Cubase, I feel you, as your point is the entire premise of my post. I haven’t found a service I’m willing to pay for, although Apple Music is very intriguing. Loads of variety. Great curated playlists. Super easy to use. And the free 3 month trial didn’t hurt. I may have found my thing after all.
You should know that some Live365 stations are “live” — that is, they stream from a remote studio so Live365 *can’t* insert ads. Since they’re not limited by the storage space provided by Live365 they are basically unlimited in the variety of tracks. My own station has about 60,000 tracks – you could listen for weeks and not hear a repeat!
Coool. Well, with my channel you’ll get variety all right! It’s kind of a mish mash of genres, all of it taken straight from a vinyl record in my collection of about 10,000 albums (which gets bigger every week).
Wish I could do something about those godawful ads . . . but alas, it’s out of my hands.
I do use Spotify quite a lot for finding new music (some of which finds it’s way on to my show, provided I like it enough to buy the vinyl LP).
I actually have my own Live365 channel (J. Frank Parnell’s Musical Stew: All Vinyl Radio Show), but I totally agree with you on the online commercials and repetition . . . and repetition of the online commercials. It gets maddening even for me. If I hear FLO from Geico one more effing time I’m gonna . . . . !! Of course, with Live365 (and possibly the others?) if you “upgrade” it gets rid of the commercials (or so I hear). Speaking only for Live365, I think a lot of the repetition comes from folks who don’t add new music to their channels all that often. (Live365 is made up of regular folks like you and me who program our own channels.) Personally, I add new music every day (usually 6-12 songs), but my playlist is 33-35 hours long so whatever new music I add today may remain in rotation for up to three months. I set things to shuffle, but as we all know, there is no perfect shuffle. Repetition is bound to occur.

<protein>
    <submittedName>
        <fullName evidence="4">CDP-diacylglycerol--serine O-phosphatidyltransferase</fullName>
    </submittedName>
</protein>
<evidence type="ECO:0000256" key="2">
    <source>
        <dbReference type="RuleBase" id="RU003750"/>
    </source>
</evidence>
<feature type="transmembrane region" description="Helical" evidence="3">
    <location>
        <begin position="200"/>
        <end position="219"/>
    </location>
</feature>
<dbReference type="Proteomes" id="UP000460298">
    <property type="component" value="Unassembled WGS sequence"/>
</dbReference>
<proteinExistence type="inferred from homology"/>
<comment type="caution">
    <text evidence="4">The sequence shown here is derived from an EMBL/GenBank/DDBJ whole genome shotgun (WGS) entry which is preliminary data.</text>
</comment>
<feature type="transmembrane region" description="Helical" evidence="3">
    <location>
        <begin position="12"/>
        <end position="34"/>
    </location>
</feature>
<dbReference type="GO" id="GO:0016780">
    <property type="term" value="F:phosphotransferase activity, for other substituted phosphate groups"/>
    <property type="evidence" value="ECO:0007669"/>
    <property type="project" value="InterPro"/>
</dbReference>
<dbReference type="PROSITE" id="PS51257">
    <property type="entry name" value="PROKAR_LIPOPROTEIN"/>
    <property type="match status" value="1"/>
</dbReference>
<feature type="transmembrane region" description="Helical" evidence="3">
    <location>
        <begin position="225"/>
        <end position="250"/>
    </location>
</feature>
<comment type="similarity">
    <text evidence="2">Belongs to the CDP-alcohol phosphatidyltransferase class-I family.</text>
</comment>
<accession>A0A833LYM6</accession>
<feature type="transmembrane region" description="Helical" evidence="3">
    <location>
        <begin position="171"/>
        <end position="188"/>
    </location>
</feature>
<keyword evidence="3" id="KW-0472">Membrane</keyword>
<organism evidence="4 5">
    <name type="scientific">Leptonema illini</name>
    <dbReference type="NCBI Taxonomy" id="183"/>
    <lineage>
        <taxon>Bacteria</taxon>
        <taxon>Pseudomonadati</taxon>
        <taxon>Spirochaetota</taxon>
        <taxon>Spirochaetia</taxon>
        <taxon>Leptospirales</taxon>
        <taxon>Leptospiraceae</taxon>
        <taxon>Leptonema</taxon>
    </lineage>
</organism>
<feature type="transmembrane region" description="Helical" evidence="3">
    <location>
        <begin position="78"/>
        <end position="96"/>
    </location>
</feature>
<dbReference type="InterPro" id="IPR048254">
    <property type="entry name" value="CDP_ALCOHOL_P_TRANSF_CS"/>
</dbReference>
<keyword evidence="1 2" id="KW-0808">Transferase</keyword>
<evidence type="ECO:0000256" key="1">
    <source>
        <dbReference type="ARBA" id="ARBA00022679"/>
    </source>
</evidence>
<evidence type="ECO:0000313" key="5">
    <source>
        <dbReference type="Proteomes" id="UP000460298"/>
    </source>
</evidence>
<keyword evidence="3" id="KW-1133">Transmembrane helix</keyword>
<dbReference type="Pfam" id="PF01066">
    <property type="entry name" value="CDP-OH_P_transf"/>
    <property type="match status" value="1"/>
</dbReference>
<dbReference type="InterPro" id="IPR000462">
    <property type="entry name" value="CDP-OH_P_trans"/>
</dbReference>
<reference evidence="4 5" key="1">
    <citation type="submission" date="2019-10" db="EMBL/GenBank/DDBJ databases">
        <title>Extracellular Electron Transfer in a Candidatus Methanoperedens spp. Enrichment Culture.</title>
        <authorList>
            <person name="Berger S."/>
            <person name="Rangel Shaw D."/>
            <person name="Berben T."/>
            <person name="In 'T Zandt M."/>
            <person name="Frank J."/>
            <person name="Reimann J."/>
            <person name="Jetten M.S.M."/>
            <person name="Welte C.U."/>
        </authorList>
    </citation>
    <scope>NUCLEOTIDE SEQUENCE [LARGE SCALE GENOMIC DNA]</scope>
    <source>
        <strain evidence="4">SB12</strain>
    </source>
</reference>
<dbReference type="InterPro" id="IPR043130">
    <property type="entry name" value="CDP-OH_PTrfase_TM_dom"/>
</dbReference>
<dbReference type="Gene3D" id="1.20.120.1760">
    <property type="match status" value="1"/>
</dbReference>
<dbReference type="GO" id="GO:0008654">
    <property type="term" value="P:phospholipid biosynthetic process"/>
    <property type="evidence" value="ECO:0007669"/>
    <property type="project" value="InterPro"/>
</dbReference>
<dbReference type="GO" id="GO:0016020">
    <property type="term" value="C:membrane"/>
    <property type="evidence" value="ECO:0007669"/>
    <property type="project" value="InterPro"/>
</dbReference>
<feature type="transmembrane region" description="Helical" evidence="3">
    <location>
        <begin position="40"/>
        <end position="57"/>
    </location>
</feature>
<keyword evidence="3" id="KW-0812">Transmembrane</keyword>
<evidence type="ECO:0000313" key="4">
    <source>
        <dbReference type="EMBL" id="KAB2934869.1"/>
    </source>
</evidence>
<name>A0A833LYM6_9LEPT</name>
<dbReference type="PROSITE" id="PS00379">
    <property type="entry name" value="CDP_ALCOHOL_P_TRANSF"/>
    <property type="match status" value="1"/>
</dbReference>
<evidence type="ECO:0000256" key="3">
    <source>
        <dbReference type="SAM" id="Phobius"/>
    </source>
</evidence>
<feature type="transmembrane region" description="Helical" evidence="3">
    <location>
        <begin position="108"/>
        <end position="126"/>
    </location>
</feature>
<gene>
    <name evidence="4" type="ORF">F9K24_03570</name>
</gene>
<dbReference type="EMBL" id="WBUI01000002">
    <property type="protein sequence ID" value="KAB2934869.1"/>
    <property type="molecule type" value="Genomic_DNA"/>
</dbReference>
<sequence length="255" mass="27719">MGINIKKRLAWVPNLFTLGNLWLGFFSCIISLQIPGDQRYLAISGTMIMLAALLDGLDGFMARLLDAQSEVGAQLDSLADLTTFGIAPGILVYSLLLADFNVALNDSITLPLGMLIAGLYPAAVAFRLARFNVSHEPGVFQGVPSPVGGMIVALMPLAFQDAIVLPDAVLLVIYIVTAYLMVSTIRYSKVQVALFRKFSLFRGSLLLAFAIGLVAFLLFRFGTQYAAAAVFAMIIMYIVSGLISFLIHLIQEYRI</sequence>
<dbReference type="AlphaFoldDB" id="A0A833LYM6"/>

Thanks for the input Scott. Until you responded, I didn’t know how Live365 worked (or any streaming service for that matter). But it makes sense if these are all non-updated streams, you’re going to experience repetition.
The commercials are the worst! But I haven’t found a streaming service with sufficient enough variety that I’d be willing to pay for it.
I’m going to check yours out though, as you seem to understand that variety is the spice of life!
Oooh! Another topic I thoroughly enjoy! One thing I’d like to point out is that this particular post is biased in that you’re only gleaning a look at radio streaming. And right you are! Most of the time, I can’t stand the radio streaming bits of all the listed services.
Keep in mind though, that streaming has on-demand options as well. Sometimes at a premium cost though. I am a big fan of Spotify in this regard because on my Mac, I don’t have to pay for the on-demand feature. If however, I’d like to take on-demand mobile – that’s where the “gotcha!” lies.
I also realize that with the on-demand feature along with the on-demand to playlist feature (with offline cache) that the commercials are much fewer than the radio streaming counterpart. For example, I’ve only heard 2 commercials (advertising Spotify themselves) in the last half hour.
With all that said, Spotify for the above reasons will be my choice of service.
Off topic: Not that I condone piracy but I wonder what the Spotify licensing says about rebroadcasting (streaming) [Airplay] from the Mac to the iOS or dock while at home. I am working on a new project called AirFree which will allow you to use all the fancy airplay, mirroring, and music streaming features to a small $25 computer called the Raspberry Pi. You should check out the Pi since your a techie like me!